This exhibit features a low table etched with evenly spaced lines. When you toss some chips on the table some of them will cross a line and some will not:
Using a calculator at the exhibit you can divide the number chips by the number of crossings. The more chips you throw the closer this ratio gets to pi.
This surprising method of calculating pi, known as Buffon's Needle, was discovered by accident over 300 years ago by a French mathematician–Count Buffon. He wanted to calculate the odds of winning in a then-popular game of chance, where you tossed a needle onto the floor and bet on whether it would land on a seam between the floorboards.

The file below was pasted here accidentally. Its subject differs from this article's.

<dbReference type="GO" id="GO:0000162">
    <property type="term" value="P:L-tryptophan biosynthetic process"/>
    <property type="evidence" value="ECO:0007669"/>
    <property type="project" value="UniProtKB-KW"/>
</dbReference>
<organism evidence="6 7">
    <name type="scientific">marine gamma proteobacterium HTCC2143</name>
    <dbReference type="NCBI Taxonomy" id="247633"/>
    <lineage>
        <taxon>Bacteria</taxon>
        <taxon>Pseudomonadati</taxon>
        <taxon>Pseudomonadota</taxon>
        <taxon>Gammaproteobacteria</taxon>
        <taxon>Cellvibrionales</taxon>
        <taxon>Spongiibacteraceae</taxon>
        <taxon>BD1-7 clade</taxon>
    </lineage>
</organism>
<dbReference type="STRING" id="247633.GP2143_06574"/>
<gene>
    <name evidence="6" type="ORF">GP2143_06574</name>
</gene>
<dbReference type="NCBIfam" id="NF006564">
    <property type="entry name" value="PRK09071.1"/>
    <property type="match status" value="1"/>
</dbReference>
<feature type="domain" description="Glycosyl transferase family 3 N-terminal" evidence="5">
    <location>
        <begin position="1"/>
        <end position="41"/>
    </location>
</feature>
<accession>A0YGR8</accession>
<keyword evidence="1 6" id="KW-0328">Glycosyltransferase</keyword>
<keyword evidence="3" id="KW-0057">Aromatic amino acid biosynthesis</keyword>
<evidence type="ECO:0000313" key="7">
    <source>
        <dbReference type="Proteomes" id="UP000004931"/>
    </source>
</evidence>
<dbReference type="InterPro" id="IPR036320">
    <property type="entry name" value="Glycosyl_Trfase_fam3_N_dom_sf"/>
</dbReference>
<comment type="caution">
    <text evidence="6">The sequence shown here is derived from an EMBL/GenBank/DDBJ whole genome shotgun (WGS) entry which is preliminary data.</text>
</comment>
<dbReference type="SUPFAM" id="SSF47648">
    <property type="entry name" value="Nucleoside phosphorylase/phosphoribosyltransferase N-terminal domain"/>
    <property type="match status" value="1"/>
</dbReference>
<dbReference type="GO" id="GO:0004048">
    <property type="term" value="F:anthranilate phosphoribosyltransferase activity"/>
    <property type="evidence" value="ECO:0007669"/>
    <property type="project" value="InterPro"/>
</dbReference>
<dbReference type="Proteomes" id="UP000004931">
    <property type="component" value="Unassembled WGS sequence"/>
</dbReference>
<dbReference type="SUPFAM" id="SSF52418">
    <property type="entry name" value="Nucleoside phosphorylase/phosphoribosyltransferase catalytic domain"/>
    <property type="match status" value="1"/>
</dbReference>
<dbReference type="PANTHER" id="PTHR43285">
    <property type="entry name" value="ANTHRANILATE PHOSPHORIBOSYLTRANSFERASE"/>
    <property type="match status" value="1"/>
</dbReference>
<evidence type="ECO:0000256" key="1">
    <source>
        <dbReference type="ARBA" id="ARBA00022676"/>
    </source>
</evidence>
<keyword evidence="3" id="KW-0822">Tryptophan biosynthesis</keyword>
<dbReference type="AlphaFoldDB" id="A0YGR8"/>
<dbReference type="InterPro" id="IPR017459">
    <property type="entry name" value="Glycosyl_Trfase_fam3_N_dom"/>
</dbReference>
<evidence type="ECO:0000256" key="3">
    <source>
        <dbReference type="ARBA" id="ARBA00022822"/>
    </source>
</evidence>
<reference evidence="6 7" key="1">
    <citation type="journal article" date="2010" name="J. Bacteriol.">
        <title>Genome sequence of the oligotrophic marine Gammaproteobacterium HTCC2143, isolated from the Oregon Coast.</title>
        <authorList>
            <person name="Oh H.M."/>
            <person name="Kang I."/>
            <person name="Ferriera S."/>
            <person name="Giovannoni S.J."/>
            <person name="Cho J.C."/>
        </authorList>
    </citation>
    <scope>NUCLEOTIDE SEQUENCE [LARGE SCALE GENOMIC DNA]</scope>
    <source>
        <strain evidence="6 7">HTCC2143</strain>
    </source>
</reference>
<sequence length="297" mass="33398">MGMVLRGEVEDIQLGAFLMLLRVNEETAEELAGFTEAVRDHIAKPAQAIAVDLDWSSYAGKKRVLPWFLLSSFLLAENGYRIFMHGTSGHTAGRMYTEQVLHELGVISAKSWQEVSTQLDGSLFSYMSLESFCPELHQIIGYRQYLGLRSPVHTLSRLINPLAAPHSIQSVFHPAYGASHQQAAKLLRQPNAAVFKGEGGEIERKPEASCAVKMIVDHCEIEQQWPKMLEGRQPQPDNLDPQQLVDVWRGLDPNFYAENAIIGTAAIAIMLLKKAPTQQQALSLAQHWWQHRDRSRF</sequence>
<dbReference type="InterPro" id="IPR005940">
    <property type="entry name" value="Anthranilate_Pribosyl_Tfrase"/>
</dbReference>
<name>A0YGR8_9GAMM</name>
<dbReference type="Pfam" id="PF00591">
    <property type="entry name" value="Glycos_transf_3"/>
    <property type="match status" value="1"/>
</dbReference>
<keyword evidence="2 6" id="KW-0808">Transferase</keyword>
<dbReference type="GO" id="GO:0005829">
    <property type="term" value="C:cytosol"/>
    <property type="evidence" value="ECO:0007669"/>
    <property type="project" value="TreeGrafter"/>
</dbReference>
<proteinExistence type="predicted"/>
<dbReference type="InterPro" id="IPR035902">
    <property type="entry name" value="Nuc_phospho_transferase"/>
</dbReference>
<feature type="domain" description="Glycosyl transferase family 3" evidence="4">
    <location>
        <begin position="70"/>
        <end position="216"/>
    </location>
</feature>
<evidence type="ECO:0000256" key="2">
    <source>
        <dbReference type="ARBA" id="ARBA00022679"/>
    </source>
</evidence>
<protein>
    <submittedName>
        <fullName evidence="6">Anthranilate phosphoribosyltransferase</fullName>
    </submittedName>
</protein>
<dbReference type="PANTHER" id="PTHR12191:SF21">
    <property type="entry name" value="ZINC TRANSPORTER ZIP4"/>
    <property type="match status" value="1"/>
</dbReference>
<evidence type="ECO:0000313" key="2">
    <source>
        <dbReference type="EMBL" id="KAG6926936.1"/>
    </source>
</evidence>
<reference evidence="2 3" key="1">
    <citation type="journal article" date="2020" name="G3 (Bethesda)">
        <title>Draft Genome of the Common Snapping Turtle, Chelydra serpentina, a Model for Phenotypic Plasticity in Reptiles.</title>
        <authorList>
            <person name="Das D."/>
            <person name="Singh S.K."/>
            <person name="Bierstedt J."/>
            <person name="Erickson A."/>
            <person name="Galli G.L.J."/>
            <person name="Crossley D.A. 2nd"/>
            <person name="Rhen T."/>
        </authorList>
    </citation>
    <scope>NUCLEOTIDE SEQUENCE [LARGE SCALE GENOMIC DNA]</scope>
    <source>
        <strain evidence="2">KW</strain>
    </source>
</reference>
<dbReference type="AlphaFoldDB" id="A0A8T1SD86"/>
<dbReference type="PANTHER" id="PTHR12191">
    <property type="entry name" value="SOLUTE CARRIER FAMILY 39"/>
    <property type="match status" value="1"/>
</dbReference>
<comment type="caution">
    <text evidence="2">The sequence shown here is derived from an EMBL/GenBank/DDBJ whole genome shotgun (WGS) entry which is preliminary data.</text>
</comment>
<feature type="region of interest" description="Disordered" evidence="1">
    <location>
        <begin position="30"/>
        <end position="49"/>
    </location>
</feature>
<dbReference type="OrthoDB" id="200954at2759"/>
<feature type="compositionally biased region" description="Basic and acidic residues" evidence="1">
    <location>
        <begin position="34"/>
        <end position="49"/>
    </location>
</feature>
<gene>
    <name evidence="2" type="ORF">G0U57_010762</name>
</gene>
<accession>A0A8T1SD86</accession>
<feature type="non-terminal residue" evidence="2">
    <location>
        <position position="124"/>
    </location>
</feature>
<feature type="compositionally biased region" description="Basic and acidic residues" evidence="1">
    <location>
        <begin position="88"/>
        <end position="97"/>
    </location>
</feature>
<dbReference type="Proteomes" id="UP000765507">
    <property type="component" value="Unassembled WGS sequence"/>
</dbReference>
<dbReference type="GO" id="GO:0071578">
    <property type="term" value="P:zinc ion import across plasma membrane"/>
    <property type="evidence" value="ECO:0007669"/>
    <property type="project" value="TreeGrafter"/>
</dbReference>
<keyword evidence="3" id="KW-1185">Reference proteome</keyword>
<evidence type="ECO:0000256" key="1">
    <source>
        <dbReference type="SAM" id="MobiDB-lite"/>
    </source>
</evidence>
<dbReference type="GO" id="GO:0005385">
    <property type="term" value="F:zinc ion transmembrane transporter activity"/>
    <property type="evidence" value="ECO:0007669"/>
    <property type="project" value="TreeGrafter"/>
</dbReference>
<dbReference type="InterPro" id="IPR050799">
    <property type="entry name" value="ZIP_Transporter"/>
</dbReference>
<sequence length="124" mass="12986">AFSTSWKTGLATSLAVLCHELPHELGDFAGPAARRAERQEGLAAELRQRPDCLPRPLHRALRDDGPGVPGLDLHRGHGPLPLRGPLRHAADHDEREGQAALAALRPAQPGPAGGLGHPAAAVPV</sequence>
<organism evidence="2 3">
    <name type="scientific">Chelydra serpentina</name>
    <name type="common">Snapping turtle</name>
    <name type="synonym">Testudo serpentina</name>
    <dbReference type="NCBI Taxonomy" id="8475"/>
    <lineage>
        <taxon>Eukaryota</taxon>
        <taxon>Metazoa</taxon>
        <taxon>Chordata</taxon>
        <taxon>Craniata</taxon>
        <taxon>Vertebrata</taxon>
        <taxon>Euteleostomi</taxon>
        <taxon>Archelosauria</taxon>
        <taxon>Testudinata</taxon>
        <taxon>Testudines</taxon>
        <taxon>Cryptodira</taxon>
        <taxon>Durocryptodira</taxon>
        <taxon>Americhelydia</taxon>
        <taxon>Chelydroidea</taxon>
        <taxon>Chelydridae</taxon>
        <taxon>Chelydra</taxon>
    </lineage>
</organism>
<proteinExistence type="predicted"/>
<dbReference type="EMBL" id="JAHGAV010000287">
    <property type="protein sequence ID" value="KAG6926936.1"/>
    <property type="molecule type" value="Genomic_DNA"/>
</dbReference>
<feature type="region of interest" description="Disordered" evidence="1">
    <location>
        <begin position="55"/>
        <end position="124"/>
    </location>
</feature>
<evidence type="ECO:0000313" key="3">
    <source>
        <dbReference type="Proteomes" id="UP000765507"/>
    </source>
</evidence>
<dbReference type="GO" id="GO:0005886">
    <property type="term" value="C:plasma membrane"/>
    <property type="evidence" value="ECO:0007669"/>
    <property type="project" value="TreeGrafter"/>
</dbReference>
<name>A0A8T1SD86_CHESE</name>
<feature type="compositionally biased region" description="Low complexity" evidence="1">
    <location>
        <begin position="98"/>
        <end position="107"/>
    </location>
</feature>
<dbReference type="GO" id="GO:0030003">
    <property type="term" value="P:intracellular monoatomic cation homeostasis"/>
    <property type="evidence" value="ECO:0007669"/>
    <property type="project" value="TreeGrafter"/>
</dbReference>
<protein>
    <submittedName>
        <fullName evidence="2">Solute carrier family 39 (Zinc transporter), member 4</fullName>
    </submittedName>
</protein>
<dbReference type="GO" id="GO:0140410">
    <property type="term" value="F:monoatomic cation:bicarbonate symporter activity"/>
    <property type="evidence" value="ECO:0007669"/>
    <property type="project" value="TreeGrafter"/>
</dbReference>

Statistically, the more tosses you make, the better your estimate of pi will be. Notice how the average result in this graph improves over the course of sixty trials (click to enlarge).